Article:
Boston Beer Company and Dogfish Head set to join forces in $300 million merger

Boston Beer Company founder and chairman Jim Koch called the union "the right fit."

Boston Beer Company founder Jim Koch and Dogfish Head Brewing co-founder Sam Calagione. –Boston Beer Company

Two craft beer giants are about to become one.

Boston Beer Company and Delaware-based Dogfish Head Brewing, the second and thirteenth largest U.S. craft brewers respectively, announced on May 9 that they plan to merge in a deal valued at approximately $300 million.

The new company will bring together “more than half a century of Craft brewing expertise, a balanced portfolio of leading beer and ‘beyond beer’ brands at high end price points, and industry leadership in innovation and quality,” according to a Boston Beer Company press release. The cash-and-stock transaction, expected to close late in the second quarter, will combine Boston Beer brands including Samuel Adams beer, Angry Orchard hard cider, Truly Hard Seltzer, and Twisted Tea with Dogfish Head’s IPA and sour offerings.


The deal began when the two founders chatted over pints at Beer Advocate’s Extreme Beer Fest in Boston this February, per Brewbound. Dogfish Head co-founder Sam Calagione told the publication that it was then that he and Boston Beer founder Jim Koch realized “how beautifully complementary and not competitive our portfolios were.”

Calagione and his wife and co-founder Mariah will take about 406,000 shares of Boston Beer stock in the deal, making the duo the largest non-instutional shareholders after Koch. Additionally, Dogfish shareholders will take $173 million in cash, and Sam Caligione will join Boston Beer’s board of directors in 2020. Boston Beer CEO Dave Burwick will take the reigns of the consolidated company.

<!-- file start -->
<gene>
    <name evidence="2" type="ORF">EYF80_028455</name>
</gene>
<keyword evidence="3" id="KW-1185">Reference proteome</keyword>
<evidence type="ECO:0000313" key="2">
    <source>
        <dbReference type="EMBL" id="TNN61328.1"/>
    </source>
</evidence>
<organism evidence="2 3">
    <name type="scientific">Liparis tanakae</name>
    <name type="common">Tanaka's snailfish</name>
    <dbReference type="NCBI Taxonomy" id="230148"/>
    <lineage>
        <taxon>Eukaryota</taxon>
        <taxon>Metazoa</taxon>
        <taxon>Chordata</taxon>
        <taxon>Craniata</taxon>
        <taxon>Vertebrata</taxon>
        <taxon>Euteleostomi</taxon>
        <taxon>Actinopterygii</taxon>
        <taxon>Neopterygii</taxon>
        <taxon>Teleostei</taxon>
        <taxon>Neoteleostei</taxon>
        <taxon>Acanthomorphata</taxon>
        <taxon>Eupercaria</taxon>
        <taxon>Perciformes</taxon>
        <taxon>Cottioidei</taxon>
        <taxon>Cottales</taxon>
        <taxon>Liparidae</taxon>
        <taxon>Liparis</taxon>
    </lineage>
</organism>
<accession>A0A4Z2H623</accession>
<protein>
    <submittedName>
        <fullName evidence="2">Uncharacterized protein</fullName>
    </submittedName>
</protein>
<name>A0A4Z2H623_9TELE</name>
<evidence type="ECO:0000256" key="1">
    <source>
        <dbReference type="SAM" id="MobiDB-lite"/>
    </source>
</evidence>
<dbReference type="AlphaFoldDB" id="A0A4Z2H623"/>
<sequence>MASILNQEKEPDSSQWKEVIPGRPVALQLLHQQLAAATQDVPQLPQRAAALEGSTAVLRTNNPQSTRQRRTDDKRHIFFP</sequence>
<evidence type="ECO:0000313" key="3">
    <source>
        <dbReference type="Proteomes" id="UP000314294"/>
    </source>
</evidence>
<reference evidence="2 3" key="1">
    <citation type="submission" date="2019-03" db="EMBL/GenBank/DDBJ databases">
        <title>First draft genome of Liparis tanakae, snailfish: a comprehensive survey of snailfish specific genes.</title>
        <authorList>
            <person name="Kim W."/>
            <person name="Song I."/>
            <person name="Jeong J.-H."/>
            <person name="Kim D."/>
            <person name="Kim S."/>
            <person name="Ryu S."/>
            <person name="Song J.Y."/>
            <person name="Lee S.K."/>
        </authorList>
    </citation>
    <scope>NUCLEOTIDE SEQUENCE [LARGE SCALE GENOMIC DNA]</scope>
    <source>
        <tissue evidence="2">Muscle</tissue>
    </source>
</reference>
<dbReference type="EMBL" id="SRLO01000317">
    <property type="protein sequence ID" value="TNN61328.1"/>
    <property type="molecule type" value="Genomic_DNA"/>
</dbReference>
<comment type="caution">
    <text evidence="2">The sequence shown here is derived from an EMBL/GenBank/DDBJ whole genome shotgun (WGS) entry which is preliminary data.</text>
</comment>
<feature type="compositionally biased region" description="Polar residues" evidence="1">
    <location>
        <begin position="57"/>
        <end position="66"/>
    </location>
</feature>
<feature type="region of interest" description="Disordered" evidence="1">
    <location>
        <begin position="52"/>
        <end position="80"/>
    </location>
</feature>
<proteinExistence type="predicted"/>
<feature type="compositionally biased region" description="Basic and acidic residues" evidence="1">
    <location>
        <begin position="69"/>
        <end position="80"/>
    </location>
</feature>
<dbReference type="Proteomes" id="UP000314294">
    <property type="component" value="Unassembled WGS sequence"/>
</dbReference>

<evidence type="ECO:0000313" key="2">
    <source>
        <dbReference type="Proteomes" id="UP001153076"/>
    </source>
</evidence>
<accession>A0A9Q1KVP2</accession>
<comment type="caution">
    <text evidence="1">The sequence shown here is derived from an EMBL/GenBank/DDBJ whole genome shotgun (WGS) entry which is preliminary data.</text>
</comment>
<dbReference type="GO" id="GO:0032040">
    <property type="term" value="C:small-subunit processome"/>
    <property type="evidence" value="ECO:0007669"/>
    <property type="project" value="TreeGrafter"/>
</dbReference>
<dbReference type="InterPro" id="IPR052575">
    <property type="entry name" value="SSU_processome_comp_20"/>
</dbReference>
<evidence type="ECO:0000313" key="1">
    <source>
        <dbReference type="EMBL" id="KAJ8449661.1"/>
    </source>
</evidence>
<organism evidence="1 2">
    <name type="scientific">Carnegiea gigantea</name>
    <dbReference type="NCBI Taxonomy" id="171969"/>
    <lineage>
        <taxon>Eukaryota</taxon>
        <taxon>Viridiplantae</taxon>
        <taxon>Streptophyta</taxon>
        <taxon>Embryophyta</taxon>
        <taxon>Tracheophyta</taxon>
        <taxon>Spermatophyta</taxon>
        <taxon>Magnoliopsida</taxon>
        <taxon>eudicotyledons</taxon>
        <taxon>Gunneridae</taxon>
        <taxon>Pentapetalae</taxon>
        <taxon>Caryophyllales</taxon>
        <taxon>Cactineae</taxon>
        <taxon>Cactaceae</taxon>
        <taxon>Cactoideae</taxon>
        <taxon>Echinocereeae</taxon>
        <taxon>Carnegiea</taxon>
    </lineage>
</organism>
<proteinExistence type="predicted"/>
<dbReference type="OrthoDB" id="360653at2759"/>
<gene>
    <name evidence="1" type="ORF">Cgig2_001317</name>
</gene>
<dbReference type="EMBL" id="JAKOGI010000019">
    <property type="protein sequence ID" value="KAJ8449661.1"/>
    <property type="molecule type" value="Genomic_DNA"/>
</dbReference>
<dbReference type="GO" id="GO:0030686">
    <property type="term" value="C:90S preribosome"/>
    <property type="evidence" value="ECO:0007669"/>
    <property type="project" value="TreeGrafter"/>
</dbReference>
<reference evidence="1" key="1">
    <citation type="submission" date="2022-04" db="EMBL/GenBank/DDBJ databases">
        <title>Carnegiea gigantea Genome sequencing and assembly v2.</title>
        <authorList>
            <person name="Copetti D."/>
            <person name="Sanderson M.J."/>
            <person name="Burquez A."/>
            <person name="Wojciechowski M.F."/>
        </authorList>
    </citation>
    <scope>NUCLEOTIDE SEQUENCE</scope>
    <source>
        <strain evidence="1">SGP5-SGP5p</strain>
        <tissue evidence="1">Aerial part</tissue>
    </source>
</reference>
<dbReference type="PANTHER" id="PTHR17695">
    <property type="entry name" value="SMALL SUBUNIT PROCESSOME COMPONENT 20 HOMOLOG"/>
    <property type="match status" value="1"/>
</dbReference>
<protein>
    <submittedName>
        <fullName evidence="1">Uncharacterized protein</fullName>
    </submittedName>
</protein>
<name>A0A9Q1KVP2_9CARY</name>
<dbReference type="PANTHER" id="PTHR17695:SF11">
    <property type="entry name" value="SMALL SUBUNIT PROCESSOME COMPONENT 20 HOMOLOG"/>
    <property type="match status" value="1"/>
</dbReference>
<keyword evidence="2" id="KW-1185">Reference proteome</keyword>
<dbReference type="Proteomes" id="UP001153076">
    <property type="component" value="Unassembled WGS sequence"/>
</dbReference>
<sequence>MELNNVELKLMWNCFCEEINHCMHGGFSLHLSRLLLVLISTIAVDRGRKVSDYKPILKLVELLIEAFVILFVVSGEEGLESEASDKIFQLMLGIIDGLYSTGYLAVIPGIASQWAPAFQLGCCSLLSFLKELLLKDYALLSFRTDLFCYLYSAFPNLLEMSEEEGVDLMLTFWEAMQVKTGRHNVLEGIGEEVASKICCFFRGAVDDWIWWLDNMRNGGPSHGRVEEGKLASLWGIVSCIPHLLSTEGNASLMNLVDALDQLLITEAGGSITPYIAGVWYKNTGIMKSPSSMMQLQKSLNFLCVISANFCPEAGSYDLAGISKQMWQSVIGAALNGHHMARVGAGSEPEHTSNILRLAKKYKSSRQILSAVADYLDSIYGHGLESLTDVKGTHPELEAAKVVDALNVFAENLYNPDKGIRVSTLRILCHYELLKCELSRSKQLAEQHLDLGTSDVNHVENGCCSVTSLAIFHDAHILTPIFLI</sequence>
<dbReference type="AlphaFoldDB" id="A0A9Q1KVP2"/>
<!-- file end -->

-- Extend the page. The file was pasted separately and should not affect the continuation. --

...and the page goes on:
While the coupling of the two operations will give them a leading position in the high-end U.S. beer market and better position them to compete with global beer conglomerates, the brewers will retain their status as an independent craft brewery when merged. To fall into this category, the Brewers Association mandates that “less than 25 percent of the craft brewery is owned or controlled (or equivalent economic interest) by a beverage alcohol industry member that is not itself a craft brewer.”

“Jim Koch and I worked hard with other leading craft brewery founders and the Brewers Association to develop and champion what defines independent American brewers,” Sam Calagione said in the release. “This merger better positions Dogfish Head and our co-workers to continue growing within this definition for many years to come.  In fact, Mariah and I believe so much in the future of our merged companies that we are all in, and personally we’re reinvesting nearly all of the proceeds back into the combined entity.”